Minnesota Supreme Court to examine constitutionality of no contact orders
Virtually everyone in Minnesota who has ever faced charges of domestic assault can tell you what a no contact order is. For most people, they are a suspension of their rights without having the ability to defend themselves. This is because judges in Minnesota have been routinely issuing no contact orders whenever a person is charged with domestic assault. Until now, few judges have been willing to listen to the defendant’s point of view.
That may soon change after a man from northern Minnesota challenged the law. A judge issued a domestic abuse no contact order, sometimes referred to as a DANCO, after the man allegedly hit his wife in the head several times during an argument at their apartment. The man was not offered the opportunity to present his side of the story before the order was issued. He challenged the constitutionality of the law after he was arrested for violating the order.
Understanding no contact orders and due process
According to state statute, a no contact order is an order from a judge prohibiting a person charged with domestic violence, including abuse, harassment or stalking of a family member, or violating an order for protection, from having contact with the alleged victim. Typically, these orders are issued immediately after pretrial release or sentencing determinations are made.
Judges have discretion to outline the parameters of a DANCO, although they can include barring the defendant from:
- Visiting or staying at the same residence as the victim
- Contacting the victim by telephone
- Contacting the victim by electronic means, including e-mail and texting
- Coming within a specified number of feet from the victim
For criminal defendants, no contact orders frequently mean that they will have limited access to their children as well as their homes. These restrictions amount to an infringement on their right to live their lives without a chance to defend themselves. This is where the due process comes in.
The 5th and 14th Amendments to the U.S. Constitution protect the rights of people to be heard before having their freedom stripped from them. So, if a person is charged with a crime, they have the right to know what they are being charged with and to defend themselves against the allegations. This includes the right to present evidence on their own behalf.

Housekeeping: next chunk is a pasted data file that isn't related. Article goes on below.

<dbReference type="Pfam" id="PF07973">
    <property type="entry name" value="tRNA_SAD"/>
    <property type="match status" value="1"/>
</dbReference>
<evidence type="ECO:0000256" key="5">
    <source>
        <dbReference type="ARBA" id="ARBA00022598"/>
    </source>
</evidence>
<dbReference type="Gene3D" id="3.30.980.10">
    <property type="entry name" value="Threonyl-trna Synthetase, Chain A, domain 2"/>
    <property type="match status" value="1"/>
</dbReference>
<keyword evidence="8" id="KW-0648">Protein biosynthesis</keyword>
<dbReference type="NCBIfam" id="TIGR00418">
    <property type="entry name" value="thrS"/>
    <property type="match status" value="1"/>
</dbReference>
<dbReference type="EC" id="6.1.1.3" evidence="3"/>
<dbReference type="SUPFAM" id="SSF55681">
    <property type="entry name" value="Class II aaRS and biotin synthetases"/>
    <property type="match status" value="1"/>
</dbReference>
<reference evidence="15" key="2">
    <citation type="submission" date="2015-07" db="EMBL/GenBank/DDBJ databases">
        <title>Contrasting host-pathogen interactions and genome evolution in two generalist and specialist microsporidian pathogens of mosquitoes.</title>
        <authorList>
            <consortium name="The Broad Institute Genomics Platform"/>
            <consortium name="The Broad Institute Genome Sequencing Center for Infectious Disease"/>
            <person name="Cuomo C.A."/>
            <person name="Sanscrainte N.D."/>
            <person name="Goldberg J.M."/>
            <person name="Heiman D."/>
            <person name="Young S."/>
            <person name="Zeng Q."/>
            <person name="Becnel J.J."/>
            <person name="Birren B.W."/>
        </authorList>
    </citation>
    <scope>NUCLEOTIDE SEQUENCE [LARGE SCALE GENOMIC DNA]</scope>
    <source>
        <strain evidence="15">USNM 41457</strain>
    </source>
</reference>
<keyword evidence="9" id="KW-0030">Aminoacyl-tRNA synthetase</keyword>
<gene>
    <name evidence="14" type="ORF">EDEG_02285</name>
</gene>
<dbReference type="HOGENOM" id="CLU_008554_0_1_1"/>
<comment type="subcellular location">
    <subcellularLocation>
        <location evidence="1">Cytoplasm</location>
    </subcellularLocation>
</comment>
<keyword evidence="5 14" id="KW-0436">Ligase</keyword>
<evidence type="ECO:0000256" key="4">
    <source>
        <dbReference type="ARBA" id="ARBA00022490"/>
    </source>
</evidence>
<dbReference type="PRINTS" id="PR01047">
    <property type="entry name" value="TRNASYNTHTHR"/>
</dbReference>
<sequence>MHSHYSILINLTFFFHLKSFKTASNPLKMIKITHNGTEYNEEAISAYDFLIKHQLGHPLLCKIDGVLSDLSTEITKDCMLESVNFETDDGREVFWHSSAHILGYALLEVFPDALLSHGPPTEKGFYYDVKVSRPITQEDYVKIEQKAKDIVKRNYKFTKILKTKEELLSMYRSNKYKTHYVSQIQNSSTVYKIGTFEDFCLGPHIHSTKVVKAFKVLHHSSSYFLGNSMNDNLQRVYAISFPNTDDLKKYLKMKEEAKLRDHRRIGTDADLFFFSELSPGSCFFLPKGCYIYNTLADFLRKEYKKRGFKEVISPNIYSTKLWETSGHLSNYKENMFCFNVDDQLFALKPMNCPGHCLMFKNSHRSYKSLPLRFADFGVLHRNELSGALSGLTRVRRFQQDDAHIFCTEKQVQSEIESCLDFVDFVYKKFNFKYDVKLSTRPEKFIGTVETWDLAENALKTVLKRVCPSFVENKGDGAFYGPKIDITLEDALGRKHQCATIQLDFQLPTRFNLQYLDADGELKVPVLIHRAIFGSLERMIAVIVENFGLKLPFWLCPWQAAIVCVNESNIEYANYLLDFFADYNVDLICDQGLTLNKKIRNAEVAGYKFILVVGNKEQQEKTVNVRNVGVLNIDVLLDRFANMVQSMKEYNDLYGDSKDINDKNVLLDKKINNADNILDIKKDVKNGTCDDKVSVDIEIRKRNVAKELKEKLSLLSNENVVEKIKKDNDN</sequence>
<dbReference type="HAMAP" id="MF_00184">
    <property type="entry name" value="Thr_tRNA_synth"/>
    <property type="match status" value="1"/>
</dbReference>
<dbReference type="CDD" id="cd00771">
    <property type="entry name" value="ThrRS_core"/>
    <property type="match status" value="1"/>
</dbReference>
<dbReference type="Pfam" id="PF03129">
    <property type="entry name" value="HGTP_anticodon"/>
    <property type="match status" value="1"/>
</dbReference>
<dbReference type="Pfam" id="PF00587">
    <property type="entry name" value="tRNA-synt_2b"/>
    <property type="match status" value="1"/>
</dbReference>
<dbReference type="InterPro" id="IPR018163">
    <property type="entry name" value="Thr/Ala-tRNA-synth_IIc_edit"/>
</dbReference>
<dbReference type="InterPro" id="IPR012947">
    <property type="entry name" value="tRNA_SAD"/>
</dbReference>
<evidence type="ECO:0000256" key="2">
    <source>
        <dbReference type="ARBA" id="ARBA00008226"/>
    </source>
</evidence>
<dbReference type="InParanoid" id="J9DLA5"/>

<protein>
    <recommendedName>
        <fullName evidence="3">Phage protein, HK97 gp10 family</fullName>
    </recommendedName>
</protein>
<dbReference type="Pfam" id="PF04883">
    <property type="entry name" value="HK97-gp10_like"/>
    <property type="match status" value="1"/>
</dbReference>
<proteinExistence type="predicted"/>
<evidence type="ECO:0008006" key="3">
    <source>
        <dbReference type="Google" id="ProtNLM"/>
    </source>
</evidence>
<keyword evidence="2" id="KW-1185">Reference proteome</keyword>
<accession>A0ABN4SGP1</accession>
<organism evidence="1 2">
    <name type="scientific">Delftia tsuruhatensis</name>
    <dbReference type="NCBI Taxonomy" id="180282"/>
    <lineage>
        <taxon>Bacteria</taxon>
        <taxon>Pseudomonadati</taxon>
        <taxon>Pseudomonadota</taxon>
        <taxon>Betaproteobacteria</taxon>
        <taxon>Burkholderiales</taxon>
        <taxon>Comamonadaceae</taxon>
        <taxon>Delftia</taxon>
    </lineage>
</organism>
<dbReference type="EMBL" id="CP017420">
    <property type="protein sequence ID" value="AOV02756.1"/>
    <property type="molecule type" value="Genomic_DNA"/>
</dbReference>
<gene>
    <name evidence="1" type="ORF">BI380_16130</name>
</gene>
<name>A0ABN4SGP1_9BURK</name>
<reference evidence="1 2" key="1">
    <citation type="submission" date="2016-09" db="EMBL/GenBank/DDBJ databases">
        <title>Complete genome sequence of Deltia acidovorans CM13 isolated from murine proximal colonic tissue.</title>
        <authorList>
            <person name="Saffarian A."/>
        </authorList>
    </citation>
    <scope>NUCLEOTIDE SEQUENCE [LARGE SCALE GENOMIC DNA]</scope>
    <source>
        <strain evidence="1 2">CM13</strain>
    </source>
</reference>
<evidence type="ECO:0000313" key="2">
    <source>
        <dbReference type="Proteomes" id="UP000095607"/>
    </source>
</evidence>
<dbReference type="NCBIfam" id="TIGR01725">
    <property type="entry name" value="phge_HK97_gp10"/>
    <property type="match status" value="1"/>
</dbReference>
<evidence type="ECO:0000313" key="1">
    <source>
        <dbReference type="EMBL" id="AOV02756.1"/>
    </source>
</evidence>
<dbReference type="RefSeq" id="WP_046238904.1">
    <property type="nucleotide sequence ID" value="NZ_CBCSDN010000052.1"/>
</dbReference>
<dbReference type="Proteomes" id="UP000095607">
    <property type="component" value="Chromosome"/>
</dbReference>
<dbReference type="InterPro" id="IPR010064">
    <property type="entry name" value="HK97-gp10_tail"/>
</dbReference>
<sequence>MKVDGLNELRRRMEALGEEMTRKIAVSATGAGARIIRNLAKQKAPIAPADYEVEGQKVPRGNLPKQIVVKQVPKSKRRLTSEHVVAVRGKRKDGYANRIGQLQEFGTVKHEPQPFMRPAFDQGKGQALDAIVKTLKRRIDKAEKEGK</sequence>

In every other aspect of criminal law, due process is given to defendants before their liberty is taken from them. However, no contact orders are issued without regard to this procedural safeguard.
Those who are charged with violating a DANCO often face penalties that are more severe than the underlying offense. The man from northern Minnesota faced felony charges for violating the DANCO because he had been charged with assault and had violated other no contact orders on two prior occasions. If convicted, the man could face as much as five years in prison.
New hope for those charged with domestic assault
A district court judge agreed with the man’s initial challenge to the charge and the case was appealed to the Minnesota Court of Appeals, who overturned the lower court decision. The Court of Appeals reasoned that because judicial discretion to issue the orders were limited to instances where a defendant had already been charged with domestic assault, there was no constitutional violation.
Now, the man is taking his case to the highest court in the state. The Minnesota Supreme Court is scheduled to hear the case next year.
What to do if you have been charged with domestic abuse
Domestic violence charges, including domestic abuse carry serious consequences for those who are convicted. To protect your rights, you need an aggressive legal advocate on your side. An experienced Minneapolis criminal defense attorney can dissect the prosecution’s case and expose any weaknesses.